Lost Highway (film)

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Lost Highway
Theatrical release poster
Directed by David Lynch
Produced by Mary Sweeney
Tom Sternberg
Deepak Nayar
Written by David Lynch
Barry Gifford
Starring Bill Pullman
Patricia Arquette
Balthazar Getty
Music by Angelo Badalamenti
Cinematography Peter Deming
Edited by Mary Sweeney
Ciby 2000
Asymmetrical Productions
Distributed by October Films
Release dates
  • February 21, 1997 (1997-02-21)
Running time
134 minutes[1]
Country France
United States
Language English
Budget $15 million
Box office $3,675,201

Lost Highway is a 1997 French-American psychological thriller film written and directed by David Lynch. Blending elements of horror and neo-noir, the plot features Bill Pullman as a man convicted of the murder of his wife (Patricia Arquette), after which he inexplicably morphs into a young mechanic and begins leading a new life. The film features the last film appearances of Richard Pryor, Jack Nance, and Robert Blake, and is also notable for featuring the acting debut of Marilyn Manson.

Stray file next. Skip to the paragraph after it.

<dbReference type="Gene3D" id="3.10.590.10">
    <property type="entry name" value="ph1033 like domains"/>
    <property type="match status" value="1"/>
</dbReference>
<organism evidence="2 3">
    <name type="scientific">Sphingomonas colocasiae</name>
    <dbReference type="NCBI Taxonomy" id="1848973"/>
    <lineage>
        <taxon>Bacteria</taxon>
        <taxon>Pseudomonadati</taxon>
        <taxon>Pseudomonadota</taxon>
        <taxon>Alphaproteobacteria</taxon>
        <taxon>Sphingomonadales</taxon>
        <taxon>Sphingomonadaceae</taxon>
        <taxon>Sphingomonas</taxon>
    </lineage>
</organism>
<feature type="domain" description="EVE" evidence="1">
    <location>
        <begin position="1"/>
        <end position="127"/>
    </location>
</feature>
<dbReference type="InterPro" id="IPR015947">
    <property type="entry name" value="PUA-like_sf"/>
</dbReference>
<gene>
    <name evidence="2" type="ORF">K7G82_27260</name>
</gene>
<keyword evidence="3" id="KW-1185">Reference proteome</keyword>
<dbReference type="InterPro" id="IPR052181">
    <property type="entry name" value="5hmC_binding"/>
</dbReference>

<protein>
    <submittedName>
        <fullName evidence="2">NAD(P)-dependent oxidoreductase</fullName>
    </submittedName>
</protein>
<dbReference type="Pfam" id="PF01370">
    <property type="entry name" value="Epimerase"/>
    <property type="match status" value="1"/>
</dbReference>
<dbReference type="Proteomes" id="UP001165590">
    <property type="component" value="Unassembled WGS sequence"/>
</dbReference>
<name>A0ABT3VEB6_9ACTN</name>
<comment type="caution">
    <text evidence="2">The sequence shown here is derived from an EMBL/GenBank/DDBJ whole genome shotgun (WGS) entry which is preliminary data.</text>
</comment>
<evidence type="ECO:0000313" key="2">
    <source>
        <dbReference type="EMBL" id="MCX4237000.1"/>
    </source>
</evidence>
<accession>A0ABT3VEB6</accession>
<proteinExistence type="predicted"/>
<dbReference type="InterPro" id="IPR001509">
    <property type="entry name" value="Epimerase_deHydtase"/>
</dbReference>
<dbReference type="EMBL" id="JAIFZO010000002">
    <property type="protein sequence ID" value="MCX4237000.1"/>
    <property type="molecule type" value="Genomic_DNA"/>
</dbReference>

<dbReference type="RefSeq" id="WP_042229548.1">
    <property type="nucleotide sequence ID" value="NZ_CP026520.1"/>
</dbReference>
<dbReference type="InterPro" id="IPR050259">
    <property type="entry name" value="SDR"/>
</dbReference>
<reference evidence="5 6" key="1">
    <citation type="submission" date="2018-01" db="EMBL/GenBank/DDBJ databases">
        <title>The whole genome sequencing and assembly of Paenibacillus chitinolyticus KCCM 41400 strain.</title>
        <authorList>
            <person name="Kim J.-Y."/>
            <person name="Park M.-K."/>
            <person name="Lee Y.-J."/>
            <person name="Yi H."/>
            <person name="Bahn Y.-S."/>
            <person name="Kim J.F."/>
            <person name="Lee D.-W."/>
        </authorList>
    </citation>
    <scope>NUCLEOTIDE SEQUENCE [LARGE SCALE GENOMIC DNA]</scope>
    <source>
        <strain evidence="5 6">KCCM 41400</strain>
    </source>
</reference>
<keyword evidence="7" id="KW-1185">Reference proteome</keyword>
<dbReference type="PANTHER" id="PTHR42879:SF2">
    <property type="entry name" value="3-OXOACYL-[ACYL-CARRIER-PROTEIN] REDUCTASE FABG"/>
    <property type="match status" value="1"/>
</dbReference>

Lynch co-wrote the screenplay with Barry Gifford, whose novel served as the basis for Lynch's 1990 film Wild at Heart. Lynch conceived Lost Highway after the critical and box office failure of Twin Peaks: Fire Walk with Me (1992), a film adaptation and follow-up to the widely successful cult television series Twin Peaks. Despite receiving mixed reviews upon release, the film has developed a cult following. In 2003, the film was adapted into an opera.


Fred Madison, a Los Angeles saxophonist, receives a message from an unknown man on the intercom at the front door of his house, saying, "Dick Laurent is dead." When he looks out his window, the streets outside his house are empty, and faint police sirens are heard in the distance.

Fred then plays his saxophone at a nightclub that night, but his wife Renée does not join him. Fred calls her at home during a break, but she does not answer the very loud telephone. Arriving home later, Fred sees Renée asleep in bed. The next morning, there is a mysterious package, on the front doorstep, containing a videotape of their home. One night, after the two have sex, Fred sees Renée's face as that of a pale old man. As the days pass, more tapes arrive, showing the interior of their house and even shots of them asleep in bed. Fred and Renée call the police, and the detectives say they will keep an eye on the house.